Bible Search

The Bible is, in many ways, not suited to internet study.  Let me explain: this artificial world of the internet is based on searchability.  To search for something, you need to have a distinctive word, a keyword, or catchphrase.  As perhaps the most successful book of all time, the Bible has undermined its own uniqueness.  How many books are titled The Gun Bible or the Dog Bible or substitute your favorite noun Bible?  Web searches for “the Bible” bring up a large number of relevant hits, but then quickly devolve into other Bibles.  Too many Bibles. Not only has the noun “Bible” been appropriated, so have many aspects of its story.  Particularly the Good Book’s penchant for using short, common words for titles of individual books.

Search for Mark, or John, for example.  Don’t bother adding the word “Gospel” since it too has become widely utilized to give any popular subject an air of authenticity.  Not only did the four evangelists write such books—the Gospel according to Biff, Trump, the Simpsons, or Bruce Springsteen will likely pop up ahead of the original fab four.  Or consider the books whose names became common nouns: genesis, exodus, numbers, judges, kings.  Then there are the ambiguous titles: Job, Proverbs, Song of Songs, Acts.  Sure, you can lengthen them out a bit: Acts of the Apostles, Song of Solomon, the Proverbs of Solomon, but the results you get tend to skew evangelical that way.  Job is just a non-starter. Do you mean employment or enlightenment? Do I need to get a job or to get Job? At least it’s not a popular name for kids.

The other area where the Bible’s success works against it in the computer age is its success at giving names to people.  In a culture so biblically based, the Bible has been treated as a name-list for newborns for centuries.  Even though the Anabaptist penchant for using prophetic names has faded from popular culture, there are plenty of Isaiahs, Jeremiahs, and  Ezekiels out there.  Even some minor prophets, too.  Amos, Micah, Zechariah.  (Habakkuk, Zephaniah, and Haggai haven’t particularly caught on.)  Daniel, David, Joseph, Abraham, Isaac, Jacob.  We live in a world of biblical nomenclature.  There’s even more than one Jesus running around.  (Jesus, is, of course, Greek for Joshua, so there may be even more than one might suspect.)  I spend a good bit of the day searching various biblical material online.  I wonder if anyone ever imagined, over two millennia ago, that a three-letter name was bound to cause problems in a world of billions? Were it submitted for publication today, the editor would’ve sent the Bible back to the author for a rewrite, along with a list of suitable keywords.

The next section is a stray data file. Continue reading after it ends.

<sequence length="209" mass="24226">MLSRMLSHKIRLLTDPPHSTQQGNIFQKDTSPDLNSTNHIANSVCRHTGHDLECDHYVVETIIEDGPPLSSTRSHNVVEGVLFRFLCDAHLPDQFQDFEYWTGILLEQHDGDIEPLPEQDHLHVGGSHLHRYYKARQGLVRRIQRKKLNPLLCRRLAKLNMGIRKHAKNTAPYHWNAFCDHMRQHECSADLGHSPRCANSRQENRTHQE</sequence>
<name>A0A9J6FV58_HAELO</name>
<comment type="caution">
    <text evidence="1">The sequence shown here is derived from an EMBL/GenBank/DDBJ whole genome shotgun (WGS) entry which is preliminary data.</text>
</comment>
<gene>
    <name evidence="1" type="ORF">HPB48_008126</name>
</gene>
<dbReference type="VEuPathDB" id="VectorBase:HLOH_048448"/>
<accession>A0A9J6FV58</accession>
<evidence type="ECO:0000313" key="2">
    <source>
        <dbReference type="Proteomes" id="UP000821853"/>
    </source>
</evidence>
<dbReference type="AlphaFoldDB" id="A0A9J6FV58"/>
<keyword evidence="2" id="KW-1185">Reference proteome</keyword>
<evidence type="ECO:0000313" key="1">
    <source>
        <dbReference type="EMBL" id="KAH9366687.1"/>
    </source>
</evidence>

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Bart’s Gospel

One of the near constants of the entertainment world is the social commentary on The Simpsons. The morality issues that get frequent play had led to a book entitled The Gospel According to the Simpsons some years back. And since Americans like their morality straight from the popular media, The Simpsons is not a bad place to look. The episode “My-Pods and Boomsticks,” although a few years old now, raises issues that are still current in our culture. I watched it with my daughter recently and she commented, “It’s just like Zeitoun.” My family read Zeitoun this summer (some high school reading programs have a way of involving more than just the student) and the revelation of just how deeply suspicious the nation is of Muslims disturbed us all. This particular Simpsons episode involves a Muslim family from Jordan moving into Springfield. Although Bart befriends their son, Homer just can’t get over the assumption that Muslim equals terrorist. In the end, however, it is Homer who ends up dynamiting a bridge rather than believing Muslims can be good citizens.

Apart from being the longest running primetime animated feature in history, The Simpsons bucks the convention of veering away from religious topics. Indeed, many episodes foreground religion and feature Hinduism, Judaism, and Buddhism as well as Christianity and now Islam. The religions may be gently chided, but they are not mocked, and we are given a glimpse into our own religious biases. Islam, as a religion, is not evil or bent on destruction. Like Christianity, it has many varieties and believers range from the sacred to the profane. It is not the religion that is a problem, but the society that gives the lie to true equality. Believe what you will; harm no one.

At work the other day I received an office memo about lunchtime Yoga. Whenever I see such notices I consider how this religious practice, in American minds, has become completely secular. The same may be said of some of the martial arts which, in original contexts, have a deep base in eastern spiritualities. These things do not bother us because we do not bother to learn about them as religious activities. Even Kung Fu Panda has a spiritual undertone. Religions display a wide variety of expressions throughout the world. Going to church one day a week and condemning those who believe differently all seven, many people do not stop to think of the contributions that other religions have made to our society as it exists today. American culture, while predominantly evolving from a Christian base, has strong elements of most of the major religions that go unrecognized or packaged as secular self-helps. We could still stand to learn a thing or two from Springfield.